U.S. Pat. Nos. 3,414,354 (Siegler) and 3,556,659 (Hawes) describe laser-excited Raman spectrometers. A Raman microprobe for producing micrographic images of certain species in a sample is disclosed in U.S. Pat. No. 4,195,930 (Delhaye et al.). An earlier patent of the same inventors covering similar subject matter is U.S. Pat. No. 4,030,827.
Work accomplished using the Raman effect to analyze hydrocarbons is disclosed in U.S. Pat. Nos. 2,527,121 (Dudenbostel) and 2,527,122 (Heigl et al.) and in an article by Heigl et al. entitled "Determination of Total Olefins and Total Aromatics" which appeared in both Analytical Chemistry (Vol. 21, p. 554, 1949) and Proceedings of the American Petroleum Institute (Vol. 27-28, p. 90, 1948). Another reference covering the same work is the report of a conference held by The Institute of Petroleum in London in 1954 entitled "Molecular Spectroscopy".
Additional U.S. patents dealing with Raman spectroscopy are 4,127,329 (Chang et al.) and 2,940,355 (Cary). U.S. Pat. No. 4,270,864 (Barrett et al.) is representative of several patents to Barrett dealing with photoacoustical Raman spectroscopy.
U.S. Pat. No. 4,397,556 (Muller) claims method and apparatus for quality control in which the Raman effect is used.
It is an object of this invention to provide methods and apparatus for qualitative and quantitative analysis of substances in gaseous, liquid, or solid form. More specifically, it is an object of this invention to provide the capability of performing analyses rapidly and through a relatively unskilled technician or without a technician in attendance at all. Related is the object of providing methods and apparatus wherein no human judgment and no human interpretation is necessary to produce analyses. It is also an object of this invention to provide methods and apparatus for rapidly analyzing substances which have heretofore required complex procedures involving much sample handling and/or pretreatment by various procedures. Also, it is an object of this invention to provide an analysis which requires only a small amount of sample and to provide a non-destructive method of analysis such that the sample is not altered or consumed. This object is related to that of providing apparatus which consumes little electrical power and does not heat the sample. It is a further object of this invention to provide a method and apparatus to analyze a substance in situ, that is, without withdrawing the substance from a containing vessel or pipeline. It is a still further object of this invention to provide an analysis apparatus which is modular in design and construction, to facilitate troubleshooting and repair. Another object of this invention is to provide a universal method and apparatus instead of such capable of use in analyzing only certain substances or use in only particular specialized applications. It is also desired to provide apparatus which is inexpensive in relation to its utility.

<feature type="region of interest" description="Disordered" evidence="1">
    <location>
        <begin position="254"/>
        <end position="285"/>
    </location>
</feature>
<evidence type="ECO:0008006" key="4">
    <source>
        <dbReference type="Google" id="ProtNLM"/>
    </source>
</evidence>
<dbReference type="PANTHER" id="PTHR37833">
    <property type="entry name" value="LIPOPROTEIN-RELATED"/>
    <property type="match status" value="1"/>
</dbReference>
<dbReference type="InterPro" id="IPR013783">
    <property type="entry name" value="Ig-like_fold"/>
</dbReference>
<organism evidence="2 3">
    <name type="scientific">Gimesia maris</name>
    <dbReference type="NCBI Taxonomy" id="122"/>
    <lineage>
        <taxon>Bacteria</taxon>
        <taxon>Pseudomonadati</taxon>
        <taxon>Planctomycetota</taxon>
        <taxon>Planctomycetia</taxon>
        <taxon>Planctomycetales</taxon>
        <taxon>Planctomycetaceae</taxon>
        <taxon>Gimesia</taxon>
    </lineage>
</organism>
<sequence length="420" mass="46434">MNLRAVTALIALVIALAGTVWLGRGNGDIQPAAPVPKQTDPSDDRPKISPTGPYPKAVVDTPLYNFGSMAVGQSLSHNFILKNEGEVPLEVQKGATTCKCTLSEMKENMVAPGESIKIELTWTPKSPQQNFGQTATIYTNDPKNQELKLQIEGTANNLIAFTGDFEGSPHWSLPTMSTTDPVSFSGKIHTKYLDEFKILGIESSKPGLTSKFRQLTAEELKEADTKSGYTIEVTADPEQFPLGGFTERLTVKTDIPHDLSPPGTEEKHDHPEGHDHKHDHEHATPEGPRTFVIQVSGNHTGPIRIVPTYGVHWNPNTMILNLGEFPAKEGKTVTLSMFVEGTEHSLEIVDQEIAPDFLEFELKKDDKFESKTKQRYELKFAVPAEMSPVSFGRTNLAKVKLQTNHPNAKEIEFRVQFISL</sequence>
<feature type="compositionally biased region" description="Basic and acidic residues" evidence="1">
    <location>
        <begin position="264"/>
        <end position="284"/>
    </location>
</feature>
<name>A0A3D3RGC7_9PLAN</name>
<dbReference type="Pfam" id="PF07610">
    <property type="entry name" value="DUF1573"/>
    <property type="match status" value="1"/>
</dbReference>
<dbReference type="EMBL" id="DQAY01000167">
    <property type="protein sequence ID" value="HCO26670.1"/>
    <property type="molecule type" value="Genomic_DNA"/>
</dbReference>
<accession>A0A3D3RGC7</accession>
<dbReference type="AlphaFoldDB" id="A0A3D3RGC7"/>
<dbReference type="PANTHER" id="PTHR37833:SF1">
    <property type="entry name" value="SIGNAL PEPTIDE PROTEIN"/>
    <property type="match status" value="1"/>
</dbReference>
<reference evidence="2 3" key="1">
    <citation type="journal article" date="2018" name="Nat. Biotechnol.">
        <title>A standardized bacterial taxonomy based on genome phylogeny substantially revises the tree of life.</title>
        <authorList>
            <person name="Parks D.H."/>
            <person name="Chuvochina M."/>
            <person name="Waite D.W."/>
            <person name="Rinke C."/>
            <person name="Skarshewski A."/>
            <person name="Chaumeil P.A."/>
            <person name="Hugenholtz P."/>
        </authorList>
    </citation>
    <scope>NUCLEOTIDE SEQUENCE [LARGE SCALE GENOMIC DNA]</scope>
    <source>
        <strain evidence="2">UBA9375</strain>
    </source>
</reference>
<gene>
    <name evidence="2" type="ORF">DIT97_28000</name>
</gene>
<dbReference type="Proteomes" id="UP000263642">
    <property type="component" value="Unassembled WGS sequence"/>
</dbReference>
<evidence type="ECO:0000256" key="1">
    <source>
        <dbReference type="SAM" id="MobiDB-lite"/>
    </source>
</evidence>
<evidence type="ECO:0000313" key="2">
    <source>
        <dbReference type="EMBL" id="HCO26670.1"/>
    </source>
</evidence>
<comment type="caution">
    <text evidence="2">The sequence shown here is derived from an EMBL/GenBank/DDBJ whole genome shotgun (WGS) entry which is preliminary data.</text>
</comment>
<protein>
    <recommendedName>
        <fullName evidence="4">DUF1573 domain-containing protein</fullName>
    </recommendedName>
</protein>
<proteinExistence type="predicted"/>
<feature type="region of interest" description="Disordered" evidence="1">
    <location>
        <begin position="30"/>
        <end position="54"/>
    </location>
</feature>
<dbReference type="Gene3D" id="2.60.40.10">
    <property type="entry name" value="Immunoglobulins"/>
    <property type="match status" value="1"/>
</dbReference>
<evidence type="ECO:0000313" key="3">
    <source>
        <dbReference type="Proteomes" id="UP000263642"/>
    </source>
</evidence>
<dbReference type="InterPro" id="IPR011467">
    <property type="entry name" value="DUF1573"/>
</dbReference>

In one of its embodiments, the invention comprises apparatus for performing a quantitative analysis for preselected substances of an unknown sample comprising: (a) means for producing a beam of photons which is substantially monochromatic and impinges on the unknown sample; (b) means for collecting photons scattered by the unknown sample into a stream of scattered photons; (c) means for resolving the photon stream into its component frequencies to form a Raman spectrum of the unknown sample; (d) means for converting said unknown sample Raman spectrum to digital form and transmitting said unknown spectrum to computing means; (e) said computer means, which contain reference spectra obtained in the same manner as said unknown spectrum, where the reference spectra are of reference samples whose quantitative composition is known and where each reference sample is comprised of at least one of said preselected substances; and, (f) means within the computer for identifying substances present in the unknown sample by comparing said unknown spectrum to the reference spectra, said comparison being accomplished by utilizing a method comprising the following steps: (i) inspecting the reference spectra and selecting a plurality of separate spectral analysis regions; (ii) determining the areas of the selected regions for each reference spectrum and for the unknown spectrum; (iii) establishing a relationship between said reference spectra region areas and concentrations of said preselected substances in said reference samples; and (iv) determining the concentrations of said preselected substances in said unknown sample by applying the relationship established in step (f)(iii) to the unknown spectrum region areas.